Mendeley Institutional Edition screenshots: http://www.flickr.com/photos/mendeley/sets/72157630651813190/

Papers aren't just for people




Image via klausonline

There should be copyright exemptions for text mining in research.

There is a fundamental shift happening now in how research is conducted and it is affecting all fields of academic endeavor. Some fields have already shifted and some are just beginning to, but the shift has a common cause, and that cause is the growing amount of research output. At a certain point, the amount of research output exceeds the ability for researchers to consume it all as it is published. In biological sciences, the shift has already begun, but the difficulties reach all the way to the (digital) humanities.

At Mendeley, we’re building tools to address this problem. Mendeley Suggest is designed to suggest relevant research to you, in effect showing you the results of searches you haven’t run yet. Searching the Mendeley catalog allows you to find papers in smarter ways than just keywords, by ranking the results according to how widely read the paper is and by showing you groups and other concepts related to the paper. At the end, though, there has to be a researcher reading the paper and using the knowledge to inform their research, and this just doesn’t scale. We need to be smarter about this. However useful these tools are, they only stem the flood, when what we should be doing is building boats. Read More »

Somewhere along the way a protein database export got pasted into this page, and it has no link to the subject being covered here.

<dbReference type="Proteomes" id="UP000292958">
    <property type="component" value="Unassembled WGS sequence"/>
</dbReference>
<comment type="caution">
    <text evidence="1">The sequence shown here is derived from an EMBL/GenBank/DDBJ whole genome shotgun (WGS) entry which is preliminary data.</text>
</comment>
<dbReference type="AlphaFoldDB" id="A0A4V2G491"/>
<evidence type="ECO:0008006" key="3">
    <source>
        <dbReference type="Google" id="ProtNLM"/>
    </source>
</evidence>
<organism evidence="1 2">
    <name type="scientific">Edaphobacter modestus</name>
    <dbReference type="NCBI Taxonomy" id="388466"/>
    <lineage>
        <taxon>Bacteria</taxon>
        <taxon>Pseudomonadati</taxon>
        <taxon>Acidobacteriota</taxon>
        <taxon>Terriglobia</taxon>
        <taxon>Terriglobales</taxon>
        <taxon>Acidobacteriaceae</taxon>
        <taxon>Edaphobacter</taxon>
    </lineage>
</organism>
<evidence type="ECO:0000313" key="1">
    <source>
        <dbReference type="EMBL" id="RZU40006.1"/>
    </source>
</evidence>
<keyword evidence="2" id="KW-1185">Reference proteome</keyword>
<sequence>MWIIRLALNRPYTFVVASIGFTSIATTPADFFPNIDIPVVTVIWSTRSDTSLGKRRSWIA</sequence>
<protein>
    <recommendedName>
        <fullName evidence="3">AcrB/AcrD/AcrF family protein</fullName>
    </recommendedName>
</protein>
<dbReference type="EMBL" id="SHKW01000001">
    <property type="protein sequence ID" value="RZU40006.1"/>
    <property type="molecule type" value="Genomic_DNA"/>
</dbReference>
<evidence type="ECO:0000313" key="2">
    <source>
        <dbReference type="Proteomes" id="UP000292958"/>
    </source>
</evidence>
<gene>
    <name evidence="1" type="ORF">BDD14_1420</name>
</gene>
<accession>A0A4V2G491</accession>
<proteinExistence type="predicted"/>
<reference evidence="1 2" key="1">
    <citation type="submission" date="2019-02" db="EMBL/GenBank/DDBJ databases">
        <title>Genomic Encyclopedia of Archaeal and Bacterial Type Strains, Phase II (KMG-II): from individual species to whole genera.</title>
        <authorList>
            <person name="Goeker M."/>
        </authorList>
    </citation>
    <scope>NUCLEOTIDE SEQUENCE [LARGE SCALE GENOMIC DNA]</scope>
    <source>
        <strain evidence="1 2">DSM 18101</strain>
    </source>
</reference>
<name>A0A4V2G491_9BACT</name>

Winners of the first Binary Battle Apps for Science Contest

We, along with PLoS, have been overwhelmed by the huge response that academics and the developer community have given to open up science. When we announced this contest to develop science applications on top of the Mendeley and PLoS platforms last March, we were not totally sure that anyone would even be interested. Boy, were we wrong!

Tim O’Reilly, Founder and CEO of O’Reilly Media and one of five all-star judges, said this about the Binary Battle –

“I always tell developers to work on stuff that matters. It’s time to stretch beyond the consumer internet, and what better place to focus than on furthering the cutting edges of science?”

Mendeley launched the API platform in April of 2010 with the hope that it would 1) spur innovation in the science ecosystem and 2) send a signal to others that opening up data benefits everyone. To date, more than 1000 developers have applied for API keys to build on top of that data. With the Binary Battle announcement, we hoped to carry open science further and by all accounts we did.

Today we announce the winners of the 2011 Mendeley-PLoS Binary Battle. We narrowed the Binary Battle entries down to the Top 10+1, and then handed the voting over to our list of expert judges (Werner Vogels, Juan Enriquez, Tim O’Reilly, James Powell, and John Wilbanks. We also opened the vote up to the public to count as 1/6 and combined with the judges. It was great to see that both the public voting and the judges voting correlated very well. It was so close for many of the apps, but one stood out to both the judges and the public….Read More »